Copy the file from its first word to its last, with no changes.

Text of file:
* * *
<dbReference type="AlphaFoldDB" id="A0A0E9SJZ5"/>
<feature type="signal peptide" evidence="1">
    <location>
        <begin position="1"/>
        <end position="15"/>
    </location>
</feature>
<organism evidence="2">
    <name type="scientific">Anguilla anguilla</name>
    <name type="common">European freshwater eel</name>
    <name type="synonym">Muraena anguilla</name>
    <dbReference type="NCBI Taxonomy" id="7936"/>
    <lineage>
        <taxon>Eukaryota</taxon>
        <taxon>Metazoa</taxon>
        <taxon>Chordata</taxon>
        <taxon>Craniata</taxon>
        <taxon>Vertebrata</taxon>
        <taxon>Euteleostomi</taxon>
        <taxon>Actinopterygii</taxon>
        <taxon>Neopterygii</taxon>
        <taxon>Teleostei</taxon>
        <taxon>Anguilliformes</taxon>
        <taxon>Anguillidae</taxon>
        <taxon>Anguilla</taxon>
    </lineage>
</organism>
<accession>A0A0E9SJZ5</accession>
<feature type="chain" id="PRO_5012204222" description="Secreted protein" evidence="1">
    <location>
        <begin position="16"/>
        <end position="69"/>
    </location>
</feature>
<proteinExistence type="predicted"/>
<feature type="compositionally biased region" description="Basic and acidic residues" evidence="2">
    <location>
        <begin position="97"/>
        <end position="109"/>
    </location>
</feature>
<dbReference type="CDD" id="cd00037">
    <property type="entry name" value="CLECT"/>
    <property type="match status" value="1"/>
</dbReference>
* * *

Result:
<dbReference type="AlphaFoldDB" id="A0A0E9SJZ5"/>
<feature type="signal peptide" evidence="1">
    <location>
        <begin position="1"/>
        <end position="15"/>
    </location>
</feature>
<organism evidence="2">
    <name type="scientific">Anguilla anguilla</name>
    <name type="common">European freshwater eel</name>
    <name type="synonym">Muraena anguilla</name>
    <dbReference type="NCBI Taxonomy" id="7936"/>
    <lineage>
        <taxon>Eukaryota</taxon>
        <taxon>Metazoa</taxon>
        <taxon>Chordata</taxon>
        <taxon>Craniata</taxon>
        <taxon>Vertebrata</taxon>
        <taxon>Euteleostomi</taxon>
        <taxon>Actinopterygii</taxon>
        <taxon>Neopterygii</taxon>
        <taxon>Teleostei</taxon>
        <taxon>Anguilliformes</taxon>
        <taxon>Anguillidae</taxon>
        <taxon>Anguilla</taxon>
    </lineage>
</organism>
<accession>A0A0E9SJZ5</accession>
<feature type="chain" id="PRO_5012204222" description="Secreted protein" evidence="1">
    <location>
        <begin position="16"/>
        <end position="69"/>
    </location>
</feature>
<proteinExistence type="predicted"/>
<feature type="compositionally biased region" description="Basic and acidic residues" evidence="2">
    <location>
        <begin position="97"/>
        <end position="109"/>
    </location>
</feature>
<dbReference type="CDD" id="cd00037">
    <property type="entry name" value="CLECT"/>
    <property type="match status" value="1"/>
</dbReference>